Wednesday, May 27, 2009

Moving Or Changing Jobs? Notify Your Board Or Bureau Of New Address!

If you are a licensed professional and moving your practice or changing jobs to a different company, firm or practice, make sure you notify your Board or Bureau of your new address.

Every year, licensed professionals get fined, have licenses lapse and sometimes even lose their licenses because they moved and failed to notify their Board and Bureau.

Here is one real example from our practice. An attorney moved from a shared office space where she was not allowed to file a change of address with the post office. Attorney picked up her mail for some months after she moved. Attorney forgot to notify the State Bar of her change of address. Six months after she moved -- and after she ceased picking up mail -- the State Bar sent her license renewal form to her old office. It was returned to the State Bar as non- deliverable. Attorney forgot to renew her license. While she was in the middle of handling a civil litigation matter, opposing counsel notified the court that she was no longer licensed to practice law. Further, she had been "practicing law without a license" for over 6 months which created a disciplinary problem with the State Bar.

Here is another example from our practice. A physician did his residency at UCLA. Physician moved to Atlanta to do a fellowship. Physician failed to notify the Medical Board of his move relying on the hospital to do so. Medical Board mailed physician license renewal form and other mail which was returned as non-deliverable. The Medical Board issued an administrative citation to physician for not notifying Board of change of address.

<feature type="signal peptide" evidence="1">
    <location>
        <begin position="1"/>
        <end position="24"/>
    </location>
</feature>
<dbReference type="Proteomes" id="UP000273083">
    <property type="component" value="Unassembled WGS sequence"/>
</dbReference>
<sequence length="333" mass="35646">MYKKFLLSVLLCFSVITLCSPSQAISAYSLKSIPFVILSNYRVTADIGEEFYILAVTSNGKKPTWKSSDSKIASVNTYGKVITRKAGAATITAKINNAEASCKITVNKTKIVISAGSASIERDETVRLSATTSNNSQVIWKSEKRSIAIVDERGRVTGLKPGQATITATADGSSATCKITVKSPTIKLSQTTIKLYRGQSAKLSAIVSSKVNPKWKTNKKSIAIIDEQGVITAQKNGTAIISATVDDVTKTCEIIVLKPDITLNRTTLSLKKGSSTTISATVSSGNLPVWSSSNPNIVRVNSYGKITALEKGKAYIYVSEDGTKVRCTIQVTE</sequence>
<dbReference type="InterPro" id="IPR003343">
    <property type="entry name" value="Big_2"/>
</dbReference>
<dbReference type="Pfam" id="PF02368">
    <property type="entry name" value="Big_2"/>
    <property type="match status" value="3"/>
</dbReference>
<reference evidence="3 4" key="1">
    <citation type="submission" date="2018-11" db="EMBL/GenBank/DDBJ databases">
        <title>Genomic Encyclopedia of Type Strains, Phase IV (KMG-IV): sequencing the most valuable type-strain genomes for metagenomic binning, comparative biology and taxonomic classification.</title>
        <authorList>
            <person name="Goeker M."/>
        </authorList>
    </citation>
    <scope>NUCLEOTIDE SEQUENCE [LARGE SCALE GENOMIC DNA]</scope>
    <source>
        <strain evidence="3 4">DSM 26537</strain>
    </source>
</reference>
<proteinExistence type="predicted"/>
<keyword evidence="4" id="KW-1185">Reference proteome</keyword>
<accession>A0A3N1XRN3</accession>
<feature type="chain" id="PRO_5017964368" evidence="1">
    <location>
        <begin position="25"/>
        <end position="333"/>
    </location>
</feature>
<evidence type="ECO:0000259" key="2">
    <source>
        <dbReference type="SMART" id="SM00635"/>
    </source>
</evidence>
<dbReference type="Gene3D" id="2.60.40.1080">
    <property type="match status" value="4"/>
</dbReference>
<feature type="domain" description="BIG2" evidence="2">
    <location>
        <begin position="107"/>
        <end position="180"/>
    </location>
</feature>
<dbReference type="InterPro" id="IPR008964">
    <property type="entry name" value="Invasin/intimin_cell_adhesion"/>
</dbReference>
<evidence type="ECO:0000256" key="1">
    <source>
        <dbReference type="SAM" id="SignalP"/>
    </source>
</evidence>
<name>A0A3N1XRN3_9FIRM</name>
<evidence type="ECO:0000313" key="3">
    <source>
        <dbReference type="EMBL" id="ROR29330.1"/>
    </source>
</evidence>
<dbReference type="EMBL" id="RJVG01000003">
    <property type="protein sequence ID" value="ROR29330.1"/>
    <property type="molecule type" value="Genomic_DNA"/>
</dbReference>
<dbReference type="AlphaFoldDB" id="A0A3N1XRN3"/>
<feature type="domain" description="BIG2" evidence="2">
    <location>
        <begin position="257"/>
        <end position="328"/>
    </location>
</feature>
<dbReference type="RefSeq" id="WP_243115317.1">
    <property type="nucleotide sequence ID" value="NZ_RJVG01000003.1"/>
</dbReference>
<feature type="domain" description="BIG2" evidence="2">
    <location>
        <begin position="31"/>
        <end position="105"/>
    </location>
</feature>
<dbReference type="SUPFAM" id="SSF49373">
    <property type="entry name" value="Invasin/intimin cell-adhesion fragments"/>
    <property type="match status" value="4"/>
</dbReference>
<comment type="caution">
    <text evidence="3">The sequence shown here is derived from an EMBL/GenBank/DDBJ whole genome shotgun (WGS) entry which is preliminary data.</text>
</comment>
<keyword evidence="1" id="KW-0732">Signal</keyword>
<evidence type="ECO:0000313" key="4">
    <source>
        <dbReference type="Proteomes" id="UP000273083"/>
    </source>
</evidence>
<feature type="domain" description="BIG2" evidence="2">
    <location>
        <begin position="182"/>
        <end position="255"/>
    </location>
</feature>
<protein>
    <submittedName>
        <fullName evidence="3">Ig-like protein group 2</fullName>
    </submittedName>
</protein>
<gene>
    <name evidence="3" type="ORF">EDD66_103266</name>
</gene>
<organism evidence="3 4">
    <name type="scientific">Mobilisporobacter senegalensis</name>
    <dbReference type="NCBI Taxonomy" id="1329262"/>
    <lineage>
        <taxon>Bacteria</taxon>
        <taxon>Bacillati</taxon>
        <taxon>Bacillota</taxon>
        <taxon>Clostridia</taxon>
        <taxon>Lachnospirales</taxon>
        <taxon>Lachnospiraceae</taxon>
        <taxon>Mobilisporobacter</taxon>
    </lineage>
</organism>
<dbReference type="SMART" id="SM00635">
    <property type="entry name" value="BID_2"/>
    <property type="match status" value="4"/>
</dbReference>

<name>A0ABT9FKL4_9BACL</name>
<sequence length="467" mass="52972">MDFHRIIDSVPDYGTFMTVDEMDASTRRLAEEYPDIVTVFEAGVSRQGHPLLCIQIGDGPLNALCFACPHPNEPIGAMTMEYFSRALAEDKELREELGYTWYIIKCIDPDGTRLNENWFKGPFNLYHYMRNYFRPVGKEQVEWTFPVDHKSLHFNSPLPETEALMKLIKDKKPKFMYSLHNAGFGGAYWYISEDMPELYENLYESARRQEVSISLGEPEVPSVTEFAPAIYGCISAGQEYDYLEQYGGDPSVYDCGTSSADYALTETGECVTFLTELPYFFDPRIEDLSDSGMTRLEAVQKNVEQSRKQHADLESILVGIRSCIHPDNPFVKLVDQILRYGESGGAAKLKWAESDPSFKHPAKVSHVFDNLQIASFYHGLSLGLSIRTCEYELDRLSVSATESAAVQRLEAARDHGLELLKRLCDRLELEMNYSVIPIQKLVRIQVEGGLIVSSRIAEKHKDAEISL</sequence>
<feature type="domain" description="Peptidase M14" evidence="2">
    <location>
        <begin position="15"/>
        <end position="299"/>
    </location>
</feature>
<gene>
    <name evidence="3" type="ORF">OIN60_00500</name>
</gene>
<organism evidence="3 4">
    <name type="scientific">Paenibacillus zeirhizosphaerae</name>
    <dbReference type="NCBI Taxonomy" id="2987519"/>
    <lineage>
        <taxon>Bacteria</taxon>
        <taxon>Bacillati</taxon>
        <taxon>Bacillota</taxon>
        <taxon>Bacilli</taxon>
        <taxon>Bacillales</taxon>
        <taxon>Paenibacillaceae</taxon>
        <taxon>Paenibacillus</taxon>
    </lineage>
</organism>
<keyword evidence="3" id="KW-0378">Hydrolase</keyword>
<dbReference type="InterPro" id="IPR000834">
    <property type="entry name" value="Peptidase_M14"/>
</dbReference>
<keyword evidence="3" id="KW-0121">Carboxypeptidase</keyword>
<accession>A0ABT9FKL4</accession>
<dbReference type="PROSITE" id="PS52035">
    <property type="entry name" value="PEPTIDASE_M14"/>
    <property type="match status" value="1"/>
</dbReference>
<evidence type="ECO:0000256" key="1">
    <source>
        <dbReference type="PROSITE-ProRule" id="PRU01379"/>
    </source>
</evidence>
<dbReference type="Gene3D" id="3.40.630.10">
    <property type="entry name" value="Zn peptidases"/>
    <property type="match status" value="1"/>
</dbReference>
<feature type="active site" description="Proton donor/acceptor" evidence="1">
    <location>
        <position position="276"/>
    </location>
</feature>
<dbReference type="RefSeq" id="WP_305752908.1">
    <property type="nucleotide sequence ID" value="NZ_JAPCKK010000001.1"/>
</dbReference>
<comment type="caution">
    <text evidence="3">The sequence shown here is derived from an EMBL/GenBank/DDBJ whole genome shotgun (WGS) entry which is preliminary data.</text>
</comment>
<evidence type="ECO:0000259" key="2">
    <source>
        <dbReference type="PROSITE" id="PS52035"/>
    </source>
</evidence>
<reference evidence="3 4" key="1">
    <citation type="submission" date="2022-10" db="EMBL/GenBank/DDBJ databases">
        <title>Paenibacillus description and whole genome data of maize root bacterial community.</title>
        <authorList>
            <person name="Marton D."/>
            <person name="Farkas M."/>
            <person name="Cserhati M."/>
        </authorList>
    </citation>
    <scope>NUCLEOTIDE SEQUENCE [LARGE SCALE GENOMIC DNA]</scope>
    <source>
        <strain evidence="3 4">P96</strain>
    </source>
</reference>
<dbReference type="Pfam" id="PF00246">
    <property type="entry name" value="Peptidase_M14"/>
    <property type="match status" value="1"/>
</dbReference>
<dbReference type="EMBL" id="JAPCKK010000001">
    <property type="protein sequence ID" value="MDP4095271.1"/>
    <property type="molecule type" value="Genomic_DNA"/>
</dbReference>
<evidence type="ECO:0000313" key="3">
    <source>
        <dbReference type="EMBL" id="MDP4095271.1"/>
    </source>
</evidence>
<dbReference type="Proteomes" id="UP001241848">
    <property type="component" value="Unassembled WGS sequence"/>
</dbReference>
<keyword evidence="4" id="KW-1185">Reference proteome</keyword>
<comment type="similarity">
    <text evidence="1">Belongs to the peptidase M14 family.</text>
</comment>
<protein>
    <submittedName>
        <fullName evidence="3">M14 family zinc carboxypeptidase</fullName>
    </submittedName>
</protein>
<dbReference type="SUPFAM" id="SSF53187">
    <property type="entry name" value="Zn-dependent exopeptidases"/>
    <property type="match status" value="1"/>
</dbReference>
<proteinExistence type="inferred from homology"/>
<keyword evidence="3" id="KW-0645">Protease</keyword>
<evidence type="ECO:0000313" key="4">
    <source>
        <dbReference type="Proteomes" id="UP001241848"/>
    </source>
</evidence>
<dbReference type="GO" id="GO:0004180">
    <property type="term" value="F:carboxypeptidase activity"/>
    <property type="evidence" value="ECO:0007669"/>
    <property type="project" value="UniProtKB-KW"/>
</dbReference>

In some cases, professionals forget to pay their fees for years. In some Boards, such as the California Board of Accountancy, after being delinquent five years, licenses are terminated automatically. For the State Bar, for example, the license must be renewed annually or it will lapse.

To check your address of record at your applicable Board or Bureau, visit its website and click on "License Lookup" or similarly titled section in the consumer's section. To ensure the privacy of your home address, you may use a P.O. box as your address of record as long as the Board has a street address on file.

Any questions or comments should be directed to: Tracy Green is a principal at Green and Associates in Los Angeles, California. They focus their practice on the representation of licensed professionals, individuals and businesses in civil, business, administrative and criminal proceedings.


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